Robert Doisneau – the portraitist of the 20th century Paris
If you ever needed a nice photograph of Paris that does not look just like another postcard, I am sure that you ended up with a photo of Robert Doisneau. It wouldn’t be unfair to claim that his photos are among the most used ones when it comes to photos that describe the atmosphere of the 20th century Paris. His specialty, that explains his success and popularity still today, was photographing people and actions, using the city as some kind of setting or decoration and making the private and the personal visible and approachable. He describes it very well:
“People like my photos because they see in them what they would see if they stopped rushing about and took the time to enjoy the city.”
The feeling seems kind of familiar, right?
Doisneau’s most famous photo is probably the “Kiss by the Hôtel de Ville” ( “The kiss by the town hall”). It is more or less known that it has been staged, which is not often the case with his photographs. I know that accepting this fact can be hard, mostly because of the romantic teenager hidden somewhere deep inside of us all wanting this photo to be “real”. Nevertheless, the truth is somewhere in between. The photograph was taken in 1950, when it was commissioned by the american Life Magazine on the subject “Lovers in Paris”. Even though the people on the photograph are Doisneau’s friends, the scene is not completely staged – they knew they were photographed, but had no indications on what exactly they should do. The people on the photograph are actors, but it still describes so well the spirit of that time when (at least in our imagination) kisses lasted longer. It is thanks to Doisneau’s great talent and dedication that the moment is captured such as it is.
The photo had some success when it first appeared, but it was just one of the pictures in this series. It is only thirty years after its first appearance, when a young publisher decided to publish it in a poster format, that it has achieved the popularity that it has today. Doisneau, who at first was not so sure about this idea, explained why we all like this photograph so much:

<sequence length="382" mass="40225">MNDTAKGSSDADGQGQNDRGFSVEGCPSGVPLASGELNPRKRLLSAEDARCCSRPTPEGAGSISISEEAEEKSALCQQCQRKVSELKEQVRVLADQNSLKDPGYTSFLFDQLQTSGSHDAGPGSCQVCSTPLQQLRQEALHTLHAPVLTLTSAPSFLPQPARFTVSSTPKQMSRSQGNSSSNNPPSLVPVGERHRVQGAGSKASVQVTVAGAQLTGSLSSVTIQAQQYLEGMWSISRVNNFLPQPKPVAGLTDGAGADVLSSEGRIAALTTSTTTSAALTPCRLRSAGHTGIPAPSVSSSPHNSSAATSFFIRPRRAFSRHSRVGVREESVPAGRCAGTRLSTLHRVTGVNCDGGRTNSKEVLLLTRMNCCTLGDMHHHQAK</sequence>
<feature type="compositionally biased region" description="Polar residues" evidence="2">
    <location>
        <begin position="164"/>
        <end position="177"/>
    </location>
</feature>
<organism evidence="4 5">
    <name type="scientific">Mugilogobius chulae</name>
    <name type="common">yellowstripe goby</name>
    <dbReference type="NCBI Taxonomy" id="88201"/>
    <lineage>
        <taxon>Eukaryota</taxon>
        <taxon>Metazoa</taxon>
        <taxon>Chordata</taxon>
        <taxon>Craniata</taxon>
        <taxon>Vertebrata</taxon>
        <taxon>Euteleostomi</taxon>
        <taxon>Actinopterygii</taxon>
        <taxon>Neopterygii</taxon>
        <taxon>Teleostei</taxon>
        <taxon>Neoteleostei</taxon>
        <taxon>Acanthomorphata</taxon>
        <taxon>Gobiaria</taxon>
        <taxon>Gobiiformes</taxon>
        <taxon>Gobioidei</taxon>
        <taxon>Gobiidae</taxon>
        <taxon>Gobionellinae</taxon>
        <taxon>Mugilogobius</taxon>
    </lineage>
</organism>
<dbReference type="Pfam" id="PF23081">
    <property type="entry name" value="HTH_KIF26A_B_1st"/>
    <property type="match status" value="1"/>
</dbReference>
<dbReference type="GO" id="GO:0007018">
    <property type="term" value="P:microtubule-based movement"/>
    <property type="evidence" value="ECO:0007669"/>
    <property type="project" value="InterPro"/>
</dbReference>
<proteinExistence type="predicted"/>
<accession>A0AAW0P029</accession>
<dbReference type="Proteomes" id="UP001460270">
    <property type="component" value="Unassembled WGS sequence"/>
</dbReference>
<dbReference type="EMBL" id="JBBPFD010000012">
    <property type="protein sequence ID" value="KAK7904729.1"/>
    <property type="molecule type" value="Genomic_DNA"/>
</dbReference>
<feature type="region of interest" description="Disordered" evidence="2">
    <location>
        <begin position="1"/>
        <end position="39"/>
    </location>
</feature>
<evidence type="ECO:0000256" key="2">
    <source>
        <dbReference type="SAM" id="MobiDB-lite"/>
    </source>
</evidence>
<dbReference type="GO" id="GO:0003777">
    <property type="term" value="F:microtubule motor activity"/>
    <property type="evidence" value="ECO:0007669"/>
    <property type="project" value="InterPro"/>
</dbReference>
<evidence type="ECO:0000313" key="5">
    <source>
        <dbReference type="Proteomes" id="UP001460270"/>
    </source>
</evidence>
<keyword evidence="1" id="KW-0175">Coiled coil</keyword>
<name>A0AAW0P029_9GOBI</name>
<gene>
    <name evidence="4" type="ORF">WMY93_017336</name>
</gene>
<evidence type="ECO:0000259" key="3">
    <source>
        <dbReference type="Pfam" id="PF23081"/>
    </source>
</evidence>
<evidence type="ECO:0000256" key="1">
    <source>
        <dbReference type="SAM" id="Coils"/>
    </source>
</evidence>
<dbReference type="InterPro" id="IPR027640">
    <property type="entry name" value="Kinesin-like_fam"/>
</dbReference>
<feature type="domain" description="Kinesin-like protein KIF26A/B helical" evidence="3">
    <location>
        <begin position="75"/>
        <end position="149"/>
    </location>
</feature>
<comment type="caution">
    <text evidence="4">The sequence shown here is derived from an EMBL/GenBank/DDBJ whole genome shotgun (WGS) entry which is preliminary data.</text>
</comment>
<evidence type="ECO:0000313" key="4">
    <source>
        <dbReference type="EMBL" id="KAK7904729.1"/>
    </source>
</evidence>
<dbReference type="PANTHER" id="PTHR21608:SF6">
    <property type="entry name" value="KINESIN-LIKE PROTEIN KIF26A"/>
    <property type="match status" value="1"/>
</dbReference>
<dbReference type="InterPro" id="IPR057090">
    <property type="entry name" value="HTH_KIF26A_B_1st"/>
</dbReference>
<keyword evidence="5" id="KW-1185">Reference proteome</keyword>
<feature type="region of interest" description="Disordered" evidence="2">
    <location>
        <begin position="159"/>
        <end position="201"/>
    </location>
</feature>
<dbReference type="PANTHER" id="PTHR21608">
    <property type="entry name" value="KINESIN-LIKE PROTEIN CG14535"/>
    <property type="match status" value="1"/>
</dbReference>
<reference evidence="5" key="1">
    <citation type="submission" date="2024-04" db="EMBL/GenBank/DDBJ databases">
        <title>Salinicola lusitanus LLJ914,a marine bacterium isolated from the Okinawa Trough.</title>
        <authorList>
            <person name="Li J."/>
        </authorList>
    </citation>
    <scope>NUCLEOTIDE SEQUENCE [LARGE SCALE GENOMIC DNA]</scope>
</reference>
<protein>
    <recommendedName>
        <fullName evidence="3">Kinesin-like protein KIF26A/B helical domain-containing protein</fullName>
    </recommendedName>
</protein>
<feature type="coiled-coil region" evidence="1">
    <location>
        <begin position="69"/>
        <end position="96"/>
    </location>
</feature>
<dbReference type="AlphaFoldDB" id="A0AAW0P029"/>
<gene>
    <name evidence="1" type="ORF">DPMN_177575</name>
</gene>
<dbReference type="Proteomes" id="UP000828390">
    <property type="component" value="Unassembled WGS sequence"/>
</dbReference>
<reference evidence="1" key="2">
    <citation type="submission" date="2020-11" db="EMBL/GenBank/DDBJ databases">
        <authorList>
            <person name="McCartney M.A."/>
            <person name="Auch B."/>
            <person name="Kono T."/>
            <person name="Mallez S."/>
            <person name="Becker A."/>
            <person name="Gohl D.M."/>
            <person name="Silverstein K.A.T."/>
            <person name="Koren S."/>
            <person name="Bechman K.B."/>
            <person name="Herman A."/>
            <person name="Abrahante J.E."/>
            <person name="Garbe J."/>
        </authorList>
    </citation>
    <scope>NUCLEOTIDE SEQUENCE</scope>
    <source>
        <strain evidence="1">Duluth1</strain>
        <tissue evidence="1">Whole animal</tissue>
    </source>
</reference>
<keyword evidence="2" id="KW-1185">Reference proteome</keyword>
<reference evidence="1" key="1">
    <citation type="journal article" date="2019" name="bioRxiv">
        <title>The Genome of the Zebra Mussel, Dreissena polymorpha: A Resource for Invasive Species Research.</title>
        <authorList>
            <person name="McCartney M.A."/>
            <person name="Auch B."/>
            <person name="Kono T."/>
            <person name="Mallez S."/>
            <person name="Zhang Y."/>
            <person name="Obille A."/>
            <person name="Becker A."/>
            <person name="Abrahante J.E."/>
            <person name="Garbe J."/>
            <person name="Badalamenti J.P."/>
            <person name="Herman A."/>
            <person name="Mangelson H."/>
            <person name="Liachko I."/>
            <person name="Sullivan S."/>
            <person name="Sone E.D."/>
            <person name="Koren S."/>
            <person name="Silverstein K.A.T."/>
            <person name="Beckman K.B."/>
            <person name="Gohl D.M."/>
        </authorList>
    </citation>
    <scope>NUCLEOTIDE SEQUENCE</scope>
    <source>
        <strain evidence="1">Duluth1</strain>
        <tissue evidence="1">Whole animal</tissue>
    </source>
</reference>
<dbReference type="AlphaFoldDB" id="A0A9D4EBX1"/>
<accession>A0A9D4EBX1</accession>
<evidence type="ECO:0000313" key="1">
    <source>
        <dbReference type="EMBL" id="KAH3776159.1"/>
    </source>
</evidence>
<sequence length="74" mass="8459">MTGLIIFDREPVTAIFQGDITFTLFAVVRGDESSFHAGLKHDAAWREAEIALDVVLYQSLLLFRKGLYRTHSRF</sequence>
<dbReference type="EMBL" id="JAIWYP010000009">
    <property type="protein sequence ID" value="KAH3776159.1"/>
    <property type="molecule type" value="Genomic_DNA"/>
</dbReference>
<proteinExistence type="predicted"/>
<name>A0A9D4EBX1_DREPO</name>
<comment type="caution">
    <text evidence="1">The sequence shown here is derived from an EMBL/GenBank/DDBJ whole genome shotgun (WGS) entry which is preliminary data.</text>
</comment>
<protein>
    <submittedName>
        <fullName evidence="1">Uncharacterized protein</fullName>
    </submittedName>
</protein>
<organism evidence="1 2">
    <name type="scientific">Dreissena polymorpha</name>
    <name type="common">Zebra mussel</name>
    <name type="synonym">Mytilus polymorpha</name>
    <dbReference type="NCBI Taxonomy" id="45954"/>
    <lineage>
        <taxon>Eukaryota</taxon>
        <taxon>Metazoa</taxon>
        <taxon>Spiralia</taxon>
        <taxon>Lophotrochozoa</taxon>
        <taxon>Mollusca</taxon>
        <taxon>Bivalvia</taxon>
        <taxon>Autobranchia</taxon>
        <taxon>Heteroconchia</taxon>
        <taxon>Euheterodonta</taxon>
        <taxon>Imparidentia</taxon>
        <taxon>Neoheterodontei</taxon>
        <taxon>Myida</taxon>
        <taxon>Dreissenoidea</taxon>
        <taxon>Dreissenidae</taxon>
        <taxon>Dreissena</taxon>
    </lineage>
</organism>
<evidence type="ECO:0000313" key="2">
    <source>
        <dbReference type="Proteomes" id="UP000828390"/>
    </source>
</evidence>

“We all realised that it represented a perfect fantasy. It encapsulates the world’s view of Paris as the city of love and freedom.”
His career started at a quite young age. He got familiar with the arts through a craft school, where he was learning engraving and lithography. He started taking amateur shots at the age of 16, but it wasn’t until he turned 20 that he made his first professional street photography. At this moment, he was hired by an agency to travel throughout France, searching for photo stories, which later became his main preoccupation. Shortly after this he was hired as an industrial photographer in Renault, where he had been working for 5 years, after which he got fired for constantly being late. Luckily for him he was, because only after this event did he concentrate more on his artwork, making his life as a freelance photographer.
Beside street photography, Doisneau is also famous for his portraits of his fellow artist friends such as Pablo Picasso, Salvador Dali, Giacometti, Jacques Prevert… He took portraits of around 75 different artists. Doisneau had access to their studios and their workplace, capturing their most private moments of creation, reflection and joy. If the first image that comes to your mind when hearing Picasso’s name is his grey hair and peaceful and playful face, it is most probably because of Doisneau. He managed to present both Picasso’s character and art, with such ease, in only one photo. On the photograph entitled “Picasso’s bread” he is obviously flirting with the fact that Picasso is earning his bread using his bare hands that Doisneau chooses to hide in the picture.
A part of his work is dedicated to the Second World War, due to his engagement in the army and later in the Resistance. He has also used his engraver skills to forge passports for those in need, who are persecuted or chased for political reasons. Photographing Paris throughout the war, he is one of the few photographers who captured the moments of joy during the Liberation.
Robert Doisneau’s photo archives include approximately 450,000 photographs which he has classified and regrouped so that anyone can understand and curate his work. During his lifetime he has been awarded many times, among all with a Kodak Prize in 1947, a Niepce Prize in 1956 and a Grand Prix National de la Photographie in 1983. He also became a Chevalier of the Order of the Legion of Honour in 1984.
If you got intrigued by Robert Doisneau’s work and would like to hang one of his pictures in your living room, you would have to really think it over, since the price of some of his works reaches up to 15000 dollars and more.
(All images taken from Wikimedia Commons)